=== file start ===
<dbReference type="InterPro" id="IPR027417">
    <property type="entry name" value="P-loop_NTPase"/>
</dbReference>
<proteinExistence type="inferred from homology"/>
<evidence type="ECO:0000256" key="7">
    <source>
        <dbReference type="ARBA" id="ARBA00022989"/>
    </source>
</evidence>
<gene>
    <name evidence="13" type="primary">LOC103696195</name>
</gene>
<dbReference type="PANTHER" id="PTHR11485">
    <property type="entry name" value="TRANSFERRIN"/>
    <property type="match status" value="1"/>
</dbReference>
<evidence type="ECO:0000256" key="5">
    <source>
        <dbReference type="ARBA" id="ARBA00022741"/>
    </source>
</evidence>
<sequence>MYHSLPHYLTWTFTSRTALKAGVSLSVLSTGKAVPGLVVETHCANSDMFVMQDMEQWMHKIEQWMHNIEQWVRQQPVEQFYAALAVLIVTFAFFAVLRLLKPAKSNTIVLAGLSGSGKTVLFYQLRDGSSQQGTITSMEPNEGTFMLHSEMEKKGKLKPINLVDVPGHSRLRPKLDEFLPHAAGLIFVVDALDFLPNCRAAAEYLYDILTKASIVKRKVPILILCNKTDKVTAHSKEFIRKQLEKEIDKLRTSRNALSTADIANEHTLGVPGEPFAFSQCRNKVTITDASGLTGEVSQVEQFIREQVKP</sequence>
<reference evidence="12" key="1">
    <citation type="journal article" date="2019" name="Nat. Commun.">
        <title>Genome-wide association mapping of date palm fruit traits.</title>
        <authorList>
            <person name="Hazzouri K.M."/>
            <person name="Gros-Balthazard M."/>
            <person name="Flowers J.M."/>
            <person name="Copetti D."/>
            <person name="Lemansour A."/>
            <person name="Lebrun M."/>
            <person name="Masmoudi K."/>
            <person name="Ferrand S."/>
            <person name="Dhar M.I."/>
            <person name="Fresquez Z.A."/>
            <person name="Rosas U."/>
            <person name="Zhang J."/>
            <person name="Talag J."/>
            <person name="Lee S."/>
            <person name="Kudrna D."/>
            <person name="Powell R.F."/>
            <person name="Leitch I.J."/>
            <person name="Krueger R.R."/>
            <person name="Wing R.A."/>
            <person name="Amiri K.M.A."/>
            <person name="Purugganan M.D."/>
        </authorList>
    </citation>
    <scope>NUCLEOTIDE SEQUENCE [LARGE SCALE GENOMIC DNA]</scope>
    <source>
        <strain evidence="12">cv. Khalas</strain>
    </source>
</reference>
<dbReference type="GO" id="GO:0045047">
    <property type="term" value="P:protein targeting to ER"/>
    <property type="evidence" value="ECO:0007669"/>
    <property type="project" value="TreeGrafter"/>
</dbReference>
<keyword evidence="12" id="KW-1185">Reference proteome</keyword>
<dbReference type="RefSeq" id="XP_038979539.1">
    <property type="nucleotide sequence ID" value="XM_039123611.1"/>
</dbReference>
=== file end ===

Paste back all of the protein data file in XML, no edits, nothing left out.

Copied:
<dbReference type="InterPro" id="IPR027417">
    <property type="entry name" value="P-loop_NTPase"/>
</dbReference>
<proteinExistence type="inferred from homology"/>
<evidence type="ECO:0000256" key="7">
    <source>
        <dbReference type="ARBA" id="ARBA00022989"/>
    </source>
</evidence>
<gene>
    <name evidence="13" type="primary">LOC103696195</name>
</gene>
<dbReference type="PANTHER" id="PTHR11485">
    <property type="entry name" value="TRANSFERRIN"/>
    <property type="match status" value="1"/>
</dbReference>
<evidence type="ECO:0000256" key="5">
    <source>
        <dbReference type="ARBA" id="ARBA00022741"/>
    </source>
</evidence>
<sequence>MYHSLPHYLTWTFTSRTALKAGVSLSVLSTGKAVPGLVVETHCANSDMFVMQDMEQWMHKIEQWMHNIEQWVRQQPVEQFYAALAVLIVTFAFFAVLRLLKPAKSNTIVLAGLSGSGKTVLFYQLRDGSSQQGTITSMEPNEGTFMLHSEMEKKGKLKPINLVDVPGHSRLRPKLDEFLPHAAGLIFVVDALDFLPNCRAAAEYLYDILTKASIVKRKVPILILCNKTDKVTAHSKEFIRKQLEKEIDKLRTSRNALSTADIANEHTLGVPGEPFAFSQCRNKVTITDASGLTGEVSQVEQFIREQVKP</sequence>
<reference evidence="12" key="1">
    <citation type="journal article" date="2019" name="Nat. Commun.">
        <title>Genome-wide association mapping of date palm fruit traits.</title>
        <authorList>
            <person name="Hazzouri K.M."/>
            <person name="Gros-Balthazard M."/>
            <person name="Flowers J.M."/>
            <person name="Copetti D."/>
            <person name="Lemansour A."/>
            <person name="Lebrun M."/>
            <person name="Masmoudi K."/>
            <person name="Ferrand S."/>
            <person name="Dhar M.I."/>
            <person name="Fresquez Z.A."/>
            <person name="Rosas U."/>
            <person name="Zhang J."/>
            <person name="Talag J."/>
            <person name="Lee S."/>
            <person name="Kudrna D."/>
            <person name="Powell R.F."/>
            <person name="Leitch I.J."/>
            <person name="Krueger R.R."/>
            <person name="Wing R.A."/>
            <person name="Amiri K.M.A."/>
            <person name="Purugganan M.D."/>
        </authorList>
    </citation>
    <scope>NUCLEOTIDE SEQUENCE [LARGE SCALE GENOMIC DNA]</scope>
    <source>
        <strain evidence="12">cv. Khalas</strain>
    </source>
</reference>
<dbReference type="GO" id="GO:0045047">
    <property type="term" value="P:protein targeting to ER"/>
    <property type="evidence" value="ECO:0007669"/>
    <property type="project" value="TreeGrafter"/>
</dbReference>
<keyword evidence="12" id="KW-1185">Reference proteome</keyword>
<dbReference type="RefSeq" id="XP_038979539.1">
    <property type="nucleotide sequence ID" value="XM_039123611.1"/>
</dbReference>